4. Circulation
  5. Head Injuries, Minor Hemorrhaging, Hypothermia/Shock
  1. Major HemorrhagingMassive hemorrhage is managed through the use of tourniquets, hemostatic dressings, junctional devices, and pressure dressings.Tourniquet. CAT, SOFTT-W, or SAM.Hemostatic dressings. Celox vs Quickclot
  2. AirwayAirway is managed by rapid and aggressive opening of the airway Nasopharyngeal Airway, NPA. Standard size is 28 Fr. Get lube. OPA get training
  3. RespirationsRespirations and breathing is managed by the assessment for tension pneumothorax and aggressive use of needle decompression devices to relieve tension and improve breathing.Not breathing – Rescue Breaths, pocket mask, or BVMTension pneumothorax – Chest Seal or Needle Decompression Kit
  4. CirculationTCCC promotes the early and far forward use of blood and blood products if available. Standard methods for circulation improvement, such as laying the patient flat, maintaining body temperature and careful fluid resuscitation all apply
  5. Head Injuries & Hypothermia/Shock

Where to keep your IFAK

  1. Car
  2. Home
  3. Bag/Purse/Pocket/Ankle holster
  4. Range bag/belt/plate carrier

Building your IFAK

Pick a size, set a budget, expand later. 

US Army IFAK – The Granddaddy of IFAKS – Iraq circa 2003

  • 1 Tourniquet
  • 1 Elastic bandage kit (this is similar to a field dressing)
  • 1 Bandage GA4-1/2” 100’s
  • 1 Surgical adhesive tape
  • 1 Nasopharyngeal airway kit
  • 4 Surgical gloves
  • 1 Combat gauze dressing

Minimum IFAK Contents

  • Tourniquet – Massive Hemorrhage
  • pressure dressings. – Massive Hemorrhage

Additional IFAK Contents

  • Shears
  • Gloves
  • Sharpie/Permanent marker
  • Sterile/non-sterile gauze
  • Pocket mask – Respiration
  • hemostatic dressings – Massive Hemorrhage

Advanced IFAK Contents

  • NPA – Respiration
  • Decompression Needle – Respiration

Other goodies

  • Splints
  • Sutures 
  • Tape
  • Burn treatments
  • BVM
  • IVs/Fluids
  • Emergency Blanket/Reflector Blanket
  • Cervical collar
  • Medications; Epinephrine, Naloxone 

On purchasing first aid supplies;

  • Some items requires the buyer to have training (quikclot)
  • Other items are frequently counterfeit (tourniquets on Amazon)
  • Some items expire or lose efficacy over time (medications/hemostatic)
  • Some expiration dates don’t necessarily mean the product is no good (expiration dates on sealed sterile bandages)
  • Naloxone is free in Ontario
  • Tourniquets may degrade over time if exposed to UV light or other conditions
  • There are other kinds of tourniquets. Refer to the Council on Tactical Combat Casualty Care for a list of tourniquets that meet their requirements, get a good one
  • If a tourniquet does not work, apply another 
  • Tourniquets should never be lossend, only removed in a hospital setting
  • More is always better, bigger is almost always better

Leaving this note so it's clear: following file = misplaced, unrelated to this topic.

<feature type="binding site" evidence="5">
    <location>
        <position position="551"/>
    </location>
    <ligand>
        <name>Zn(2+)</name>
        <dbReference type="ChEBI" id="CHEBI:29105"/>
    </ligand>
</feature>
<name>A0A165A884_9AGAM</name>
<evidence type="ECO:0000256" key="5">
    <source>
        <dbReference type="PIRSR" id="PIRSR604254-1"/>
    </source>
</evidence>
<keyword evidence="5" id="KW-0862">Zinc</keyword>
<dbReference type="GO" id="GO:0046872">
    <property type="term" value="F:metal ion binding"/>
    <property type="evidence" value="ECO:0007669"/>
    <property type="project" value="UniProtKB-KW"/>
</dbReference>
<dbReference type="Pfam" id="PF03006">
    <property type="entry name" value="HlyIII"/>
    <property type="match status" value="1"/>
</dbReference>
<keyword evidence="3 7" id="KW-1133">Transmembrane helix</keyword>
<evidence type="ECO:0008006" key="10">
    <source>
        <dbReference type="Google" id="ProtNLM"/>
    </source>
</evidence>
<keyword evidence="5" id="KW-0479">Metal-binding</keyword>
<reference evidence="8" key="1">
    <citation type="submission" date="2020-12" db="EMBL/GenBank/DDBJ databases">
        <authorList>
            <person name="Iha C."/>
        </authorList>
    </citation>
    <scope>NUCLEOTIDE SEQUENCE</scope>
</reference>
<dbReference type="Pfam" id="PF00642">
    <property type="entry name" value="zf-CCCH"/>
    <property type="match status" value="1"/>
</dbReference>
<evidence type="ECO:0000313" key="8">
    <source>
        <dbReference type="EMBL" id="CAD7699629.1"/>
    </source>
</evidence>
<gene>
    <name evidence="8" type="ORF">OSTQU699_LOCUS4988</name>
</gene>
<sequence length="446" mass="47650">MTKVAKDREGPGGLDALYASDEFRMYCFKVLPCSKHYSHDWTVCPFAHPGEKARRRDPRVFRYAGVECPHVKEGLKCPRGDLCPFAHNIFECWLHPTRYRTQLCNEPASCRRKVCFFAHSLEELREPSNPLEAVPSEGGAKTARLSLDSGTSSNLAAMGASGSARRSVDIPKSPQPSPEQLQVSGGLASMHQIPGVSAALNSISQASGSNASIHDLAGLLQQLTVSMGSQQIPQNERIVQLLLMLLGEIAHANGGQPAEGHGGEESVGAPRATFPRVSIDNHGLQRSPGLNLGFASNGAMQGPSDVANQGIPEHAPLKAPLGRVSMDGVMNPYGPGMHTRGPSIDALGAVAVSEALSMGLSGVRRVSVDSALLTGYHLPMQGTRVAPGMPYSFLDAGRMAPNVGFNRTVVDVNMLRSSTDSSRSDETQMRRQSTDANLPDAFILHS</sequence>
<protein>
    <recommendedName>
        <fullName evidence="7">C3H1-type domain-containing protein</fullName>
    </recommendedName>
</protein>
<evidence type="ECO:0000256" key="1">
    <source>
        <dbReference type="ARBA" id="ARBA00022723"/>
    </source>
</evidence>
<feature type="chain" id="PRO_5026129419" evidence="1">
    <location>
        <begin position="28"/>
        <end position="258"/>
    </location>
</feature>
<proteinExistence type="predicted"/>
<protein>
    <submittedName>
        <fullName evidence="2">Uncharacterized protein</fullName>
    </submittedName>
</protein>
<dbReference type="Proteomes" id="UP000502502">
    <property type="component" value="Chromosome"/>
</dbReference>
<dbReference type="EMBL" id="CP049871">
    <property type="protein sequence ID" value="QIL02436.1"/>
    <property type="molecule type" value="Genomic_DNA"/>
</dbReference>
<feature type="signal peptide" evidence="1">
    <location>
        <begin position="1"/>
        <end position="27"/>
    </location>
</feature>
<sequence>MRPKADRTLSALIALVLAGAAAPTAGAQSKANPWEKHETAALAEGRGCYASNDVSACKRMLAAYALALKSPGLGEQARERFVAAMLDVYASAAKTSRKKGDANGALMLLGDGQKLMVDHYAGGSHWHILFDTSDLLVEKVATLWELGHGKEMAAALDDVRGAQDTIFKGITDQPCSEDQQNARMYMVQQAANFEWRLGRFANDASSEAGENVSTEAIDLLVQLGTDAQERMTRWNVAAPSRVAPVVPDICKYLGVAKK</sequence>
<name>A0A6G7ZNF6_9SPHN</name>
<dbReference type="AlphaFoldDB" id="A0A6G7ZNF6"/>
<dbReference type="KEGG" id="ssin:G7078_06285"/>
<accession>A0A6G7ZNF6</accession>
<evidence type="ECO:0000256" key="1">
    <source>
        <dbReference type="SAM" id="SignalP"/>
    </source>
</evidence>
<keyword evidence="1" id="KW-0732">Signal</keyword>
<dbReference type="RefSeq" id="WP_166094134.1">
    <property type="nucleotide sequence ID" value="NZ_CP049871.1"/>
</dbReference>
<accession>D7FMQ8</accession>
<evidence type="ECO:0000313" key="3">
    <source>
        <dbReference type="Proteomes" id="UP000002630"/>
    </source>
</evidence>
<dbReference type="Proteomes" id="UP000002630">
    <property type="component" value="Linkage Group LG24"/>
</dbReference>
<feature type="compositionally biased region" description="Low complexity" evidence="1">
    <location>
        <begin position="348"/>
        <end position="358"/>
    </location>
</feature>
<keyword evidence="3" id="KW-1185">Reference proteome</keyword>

• Shipping packaging should be removed before packing a kit, sterile packaging should remain sealed and staged appropriately 

Ian questions – 

 

Brand preferences for IFAK pouches, shears…..ie CTOMS, etc?

Any training available for TCCC?

Rough cost to budget for a proper IFAK?

 

Where do the hello kitty bandages and tampons come into play?

PODCAST CHALLENGE

Get a tourniquet. A real one. Not an amazon POS that will break the first time it’s used. Make it part of your EDC whether it’s in your backpack, car, cargo pocket, whatever. Think about your worst case scenario and be able to control bleeding. 

Get a Naloxone kit from your local pharmacy

 

Episode Closing

Upcoming events

Eric – Last episode on google hangouts.

 

If we miss a week, we have not quit!  . Just pls standby while we work out an alternative.  We plan to continue to publish on iTunes and YouTube. Just need to test the new platform.

Shout Outs

Alan – 

Eric – 

Guests – 

Email / Itunes reviews?

Alan – 

Eric – 27 5* 1 4* and oh no! A 1*

Outro

Eric –  I’m going to bring episode 31  of the Canadian Prepper Podcast to an end.   You can find the podcast on Itunes, Podbean, Spotify or your favourite podcast app.  Please help us out take a few minutes and submit a review! It helps other people find us.  You can also find us at prepperpodcast.ca and on Facebook!

Alan – We record these shows on Youtube live chats.  If you want an early peek at the shows, please subscribe to the YouTube channel “Canadian Prepper Podcast“, and click the notifications tab.  That gives you alerts when we are going live. You can contact me directly on Instagram, @ PPSWO

Andrew- Canadian Patriot Podcast, discount code “patriot” on www.RagnarokTactical.ca 

 

Gavin – 

Eric – Please  check out Rapid Survival www.rapidsurvival.com and get me there on live chat while buying some prepper gear, or you can also email me at feedback@prepperpodcast.ca (while still buying prepper gear at Rapid Survival)

Eric – Thanks for joining us, and tune in for the next episode, 

(Tips for the lazy Prepper?) ie – minimal effort for easy gains in preparedness .

Eric – Until next time, be prepared, stay safe, and (Alan) keep learning!

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Episode 31